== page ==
Malapportionment needs to be corrected through redistricting, where boundaries are redrawn so that populations are more fairly distributed across electorates. As the table below shows, much of the redistricting needs to happen in the Highlands and Southern regions. Although in theory, redistricting could potentially involve amalgamating smaller electorates, the most likely approach for PNG would be splitting larger ones.
The OLNLLGE states that the number of open electorates in PNG can range between 110 and 120, and allows for a maximum of 31 new electorates in addition to the 89 existing electorates.
As other countries, such as the United States, have shown, a risk when redistricting is the possibility of gerrymandering (the redrawing of electoral boundaries to favour certain politicians or parties). According to the OLNLLGE, the Electoral Boundaries Commission (EBC) must comprise six members, half of which are ex-officio: the Electoral Commissioner (chair), the head of the Surveyor-General’s Office, the head of the National Statistics Office, and three members appointed by the Governor-General. National MPs, members of provincial assemblies or local level government, or office-holders of registered parties cannot be appointed. These restrictions would seem to protect against gerrymandering. However, a risk remains that gerrymandering might occur through government’s influence over members of the EBC, both ex-officio and appointed.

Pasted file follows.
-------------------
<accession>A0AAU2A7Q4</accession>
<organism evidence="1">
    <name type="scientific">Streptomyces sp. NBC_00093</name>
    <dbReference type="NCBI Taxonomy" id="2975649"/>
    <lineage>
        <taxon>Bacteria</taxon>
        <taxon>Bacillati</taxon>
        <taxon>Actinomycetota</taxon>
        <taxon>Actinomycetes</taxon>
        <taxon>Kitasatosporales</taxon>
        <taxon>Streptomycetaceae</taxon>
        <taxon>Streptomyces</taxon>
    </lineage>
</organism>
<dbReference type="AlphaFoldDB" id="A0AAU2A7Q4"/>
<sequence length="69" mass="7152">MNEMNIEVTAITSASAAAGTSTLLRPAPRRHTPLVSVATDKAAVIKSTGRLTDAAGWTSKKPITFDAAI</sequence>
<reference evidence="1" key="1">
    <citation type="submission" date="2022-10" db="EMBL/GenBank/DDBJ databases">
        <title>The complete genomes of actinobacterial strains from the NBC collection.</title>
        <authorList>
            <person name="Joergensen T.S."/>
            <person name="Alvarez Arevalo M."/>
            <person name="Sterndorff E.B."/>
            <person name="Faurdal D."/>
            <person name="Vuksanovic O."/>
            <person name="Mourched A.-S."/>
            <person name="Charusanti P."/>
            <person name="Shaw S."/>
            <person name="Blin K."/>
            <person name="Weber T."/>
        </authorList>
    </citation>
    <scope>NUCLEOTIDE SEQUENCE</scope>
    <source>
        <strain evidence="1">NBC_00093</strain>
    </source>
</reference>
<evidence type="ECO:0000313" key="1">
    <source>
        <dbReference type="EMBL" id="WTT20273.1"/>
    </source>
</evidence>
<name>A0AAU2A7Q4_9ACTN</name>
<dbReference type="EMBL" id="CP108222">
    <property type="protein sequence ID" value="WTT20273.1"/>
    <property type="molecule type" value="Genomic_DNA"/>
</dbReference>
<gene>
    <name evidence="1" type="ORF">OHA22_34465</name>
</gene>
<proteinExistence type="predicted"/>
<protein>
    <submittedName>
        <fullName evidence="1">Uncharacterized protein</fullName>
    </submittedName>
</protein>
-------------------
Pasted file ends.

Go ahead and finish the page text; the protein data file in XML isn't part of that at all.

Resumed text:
No redistricting has occurred since independence. The EBC conducted reviews in 1981, 1985-86, 1991, 2005-06 and 2011, but its recommendations to parliament were rejected (the OLNLLGE does not permit parliament to amend the EBC’s recommendations). In 2005, the EBC recommended 26 new open electorates, reflecting 8, 6, 6, and 6 new electorates in the Highlands, Islands, Momase, and Southern regions, respectively. All provinces then were recommended one new electorate, except Madang (2), Morobe (2), West New Britain (2), and Southern Highlands (4).